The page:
27 September, 2007

Myanmar junta intensifies crackdown

Beginning the second day of their crackdown on nationwide protests in Myanmar before dawn today, security forces raided at least two Buddhist monasteries, beating and arresting dozens of monks, according to reports from the capital, Yangon.

Facing its most serious challenge since taking power in 1988, the ruling junta is attempting to contain the uprising by tens of thousands of monks who have been at the heart of more than a week of huge demonstrations against economic hardships and the political repression of the military junta.

Media reports said demonstrators were given an ultimatum by the military to disperse within ten minutes or face extreme action.

Speaking from a hotel 19 floors above the face-off, Johan Hallenborg, a Swedish embassy official in Yangon, told CNN the protesters in the country's biggest city were dispersing, as military trucks filled with soldiers rolled through the streets shouting through megaphones.

"From what we've seen, the main avenue is now empty," he said.

Meanwhile, witnesses told CNN's Dan Rivers that security forces were firing warning shots and tear gas near two major pagodas in Yangon's city center.

Christopher Hill, US Assistant Secretary of State, in Beijing for talks on dismantling North Korea’s nuclear programme, called for the junta to exercise restraint and pressed China to help stop the crackdown on protesters.

”I think all countries need to use all the influence that they have. I think every country has some influence with Burma, and I think China is certainly one of those,” he told reporters.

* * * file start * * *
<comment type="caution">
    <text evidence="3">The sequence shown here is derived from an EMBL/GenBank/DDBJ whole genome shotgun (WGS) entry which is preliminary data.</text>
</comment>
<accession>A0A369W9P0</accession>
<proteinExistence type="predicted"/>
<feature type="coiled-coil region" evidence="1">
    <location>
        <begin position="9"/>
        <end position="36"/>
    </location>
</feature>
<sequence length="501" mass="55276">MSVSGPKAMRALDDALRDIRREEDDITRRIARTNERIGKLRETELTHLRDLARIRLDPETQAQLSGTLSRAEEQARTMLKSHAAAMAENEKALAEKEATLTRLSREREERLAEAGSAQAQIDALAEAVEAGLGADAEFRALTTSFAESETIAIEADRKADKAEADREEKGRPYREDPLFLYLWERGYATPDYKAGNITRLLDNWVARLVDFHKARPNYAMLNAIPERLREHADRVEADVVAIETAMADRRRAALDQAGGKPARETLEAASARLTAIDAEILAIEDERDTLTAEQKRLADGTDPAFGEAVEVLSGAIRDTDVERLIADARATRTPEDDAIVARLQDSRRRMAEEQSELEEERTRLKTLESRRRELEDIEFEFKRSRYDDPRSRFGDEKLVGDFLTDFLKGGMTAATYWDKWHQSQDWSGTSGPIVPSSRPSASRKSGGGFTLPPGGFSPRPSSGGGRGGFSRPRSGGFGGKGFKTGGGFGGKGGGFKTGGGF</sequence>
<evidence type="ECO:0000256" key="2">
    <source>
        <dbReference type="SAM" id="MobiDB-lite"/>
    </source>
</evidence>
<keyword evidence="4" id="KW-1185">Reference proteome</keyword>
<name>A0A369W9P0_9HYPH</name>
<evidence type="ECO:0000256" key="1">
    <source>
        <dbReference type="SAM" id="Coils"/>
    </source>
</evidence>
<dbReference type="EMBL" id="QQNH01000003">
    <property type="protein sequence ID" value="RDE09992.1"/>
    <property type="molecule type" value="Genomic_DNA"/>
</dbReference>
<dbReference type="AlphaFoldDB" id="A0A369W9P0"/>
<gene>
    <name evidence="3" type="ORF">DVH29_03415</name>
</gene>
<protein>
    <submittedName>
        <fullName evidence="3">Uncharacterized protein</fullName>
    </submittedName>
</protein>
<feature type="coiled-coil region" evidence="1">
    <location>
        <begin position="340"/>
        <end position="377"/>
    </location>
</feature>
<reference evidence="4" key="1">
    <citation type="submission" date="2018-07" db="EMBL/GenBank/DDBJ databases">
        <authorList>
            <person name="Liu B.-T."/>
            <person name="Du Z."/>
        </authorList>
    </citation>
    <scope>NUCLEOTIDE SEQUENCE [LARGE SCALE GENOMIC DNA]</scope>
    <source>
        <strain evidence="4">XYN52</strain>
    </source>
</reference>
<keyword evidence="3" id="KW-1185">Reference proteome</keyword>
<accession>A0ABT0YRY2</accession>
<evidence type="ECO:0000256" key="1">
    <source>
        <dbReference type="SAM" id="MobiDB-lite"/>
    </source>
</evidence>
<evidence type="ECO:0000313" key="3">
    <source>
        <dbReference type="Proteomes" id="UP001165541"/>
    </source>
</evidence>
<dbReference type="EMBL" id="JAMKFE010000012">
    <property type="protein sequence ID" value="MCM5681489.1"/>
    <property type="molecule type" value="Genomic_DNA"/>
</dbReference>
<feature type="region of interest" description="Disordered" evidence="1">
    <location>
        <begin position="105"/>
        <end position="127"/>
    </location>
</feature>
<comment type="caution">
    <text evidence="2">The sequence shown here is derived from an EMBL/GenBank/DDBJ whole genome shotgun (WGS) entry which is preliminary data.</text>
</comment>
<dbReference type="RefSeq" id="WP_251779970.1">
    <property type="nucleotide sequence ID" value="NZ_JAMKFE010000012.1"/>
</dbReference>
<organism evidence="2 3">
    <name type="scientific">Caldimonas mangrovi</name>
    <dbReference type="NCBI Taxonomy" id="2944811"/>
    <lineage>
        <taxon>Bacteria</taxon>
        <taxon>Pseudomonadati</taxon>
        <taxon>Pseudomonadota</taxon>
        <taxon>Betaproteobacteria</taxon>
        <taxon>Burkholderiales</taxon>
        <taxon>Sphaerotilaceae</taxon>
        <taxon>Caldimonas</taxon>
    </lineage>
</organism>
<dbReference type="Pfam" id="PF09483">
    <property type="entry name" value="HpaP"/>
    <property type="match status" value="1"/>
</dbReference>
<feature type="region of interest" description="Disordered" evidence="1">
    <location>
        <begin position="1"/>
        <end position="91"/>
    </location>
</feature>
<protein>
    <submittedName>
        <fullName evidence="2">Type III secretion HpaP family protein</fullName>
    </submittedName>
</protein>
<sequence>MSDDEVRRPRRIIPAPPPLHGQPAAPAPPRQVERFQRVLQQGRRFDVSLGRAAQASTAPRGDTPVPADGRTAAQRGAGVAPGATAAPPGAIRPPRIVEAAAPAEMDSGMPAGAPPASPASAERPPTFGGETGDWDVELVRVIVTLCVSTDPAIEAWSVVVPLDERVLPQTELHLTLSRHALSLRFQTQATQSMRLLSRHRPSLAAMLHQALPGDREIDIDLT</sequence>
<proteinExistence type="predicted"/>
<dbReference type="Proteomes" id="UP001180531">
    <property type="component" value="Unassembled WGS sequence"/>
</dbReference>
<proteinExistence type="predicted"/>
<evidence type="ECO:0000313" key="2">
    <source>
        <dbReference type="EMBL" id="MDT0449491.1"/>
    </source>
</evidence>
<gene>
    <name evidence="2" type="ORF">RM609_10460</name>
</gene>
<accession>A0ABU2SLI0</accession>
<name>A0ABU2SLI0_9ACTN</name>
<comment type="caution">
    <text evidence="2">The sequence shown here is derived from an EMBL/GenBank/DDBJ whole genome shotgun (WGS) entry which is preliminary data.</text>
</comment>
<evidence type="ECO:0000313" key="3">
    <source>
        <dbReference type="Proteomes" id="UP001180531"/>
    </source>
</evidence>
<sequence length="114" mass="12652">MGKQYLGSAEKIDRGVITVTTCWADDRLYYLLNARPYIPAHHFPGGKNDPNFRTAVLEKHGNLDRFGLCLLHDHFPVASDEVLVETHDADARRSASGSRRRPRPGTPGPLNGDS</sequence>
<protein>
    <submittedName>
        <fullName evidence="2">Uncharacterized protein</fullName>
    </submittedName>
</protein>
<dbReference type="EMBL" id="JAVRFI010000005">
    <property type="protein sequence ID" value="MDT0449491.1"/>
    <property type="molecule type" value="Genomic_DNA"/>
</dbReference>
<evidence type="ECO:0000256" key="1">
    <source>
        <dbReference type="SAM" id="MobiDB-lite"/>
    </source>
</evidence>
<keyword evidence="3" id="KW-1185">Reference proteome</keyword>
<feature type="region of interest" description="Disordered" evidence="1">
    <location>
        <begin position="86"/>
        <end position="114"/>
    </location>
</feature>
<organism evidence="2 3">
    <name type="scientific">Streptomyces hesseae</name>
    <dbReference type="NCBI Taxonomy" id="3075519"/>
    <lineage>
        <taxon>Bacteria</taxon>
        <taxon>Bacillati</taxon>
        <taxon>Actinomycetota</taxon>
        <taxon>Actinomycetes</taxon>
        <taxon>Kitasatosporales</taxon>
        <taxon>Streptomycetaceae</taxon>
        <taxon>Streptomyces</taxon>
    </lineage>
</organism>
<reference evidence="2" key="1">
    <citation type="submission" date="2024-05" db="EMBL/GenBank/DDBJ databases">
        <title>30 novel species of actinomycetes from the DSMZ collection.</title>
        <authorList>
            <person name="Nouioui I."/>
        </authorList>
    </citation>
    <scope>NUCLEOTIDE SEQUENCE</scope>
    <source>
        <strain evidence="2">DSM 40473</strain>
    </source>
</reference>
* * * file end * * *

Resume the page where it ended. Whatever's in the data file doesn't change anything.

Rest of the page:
In its strongest words on the upheaval to date, China on Thursday publicly urged restraint.

”As a neighbour China is extremely concerned about the situation in Myanmar (Burma),” Jiang Yu, Foreign Ministry spokeswoman told reporters in Beijing. ”We hope all sides in Myanmar will maintain restraint and properly handle problems so they do not become more complicated or escalate and effect Myanmar’s stability or the peace and stability of the region.”

She refused to condemn or acknowledge the deaths of peaceful protesters during the crackdown but did condemn ”numerous untruthful reports” from international media that ”defamed” China for its role in Burma.

Malaysian Foreign Minister Datuk Seri Syed Hamid Albar said in New York yesterday that Malaysia did not believe in imposing economic sanctions on Myanmar as they would usually hurt ordinary citizens.

The minister was commenting on calls by certain countries that economic sanctions be effected against Myanmar for alleged human rights abuses and its relatively slow process towards democracy.

The head of Myanmar's information agency has lauded Malaysia's stand to reject calls for economic sanctions on his country.


In the last week Burma has seen unprecedented history unfold with the protests 100,000 people strong led by Burmese Buddhist monks, sparked by the fuel increase last month. The military regime have responded that they will take action if their rules and regulations aren't adhered to. The SPDC has declared Rangoon a restricted area, applied a curfew from 9pm to 5am and reinstated the rule forbidding gatherings of more than 5 people. Witnesses have reported monks being beaten by police and the use of tear gas near Shwedagon Pagoda. Late yesterday shots were fired to disperse monks, and it's estimated that 3 monks have been killed.

If you are thinking about travel to Burma, please contact your country's foreign affair department and seek further advice.

For more information on the events unfolding in Burma, please click here to go to our People Power page. We are updating with news as it occurs.

From: Voices of Burma



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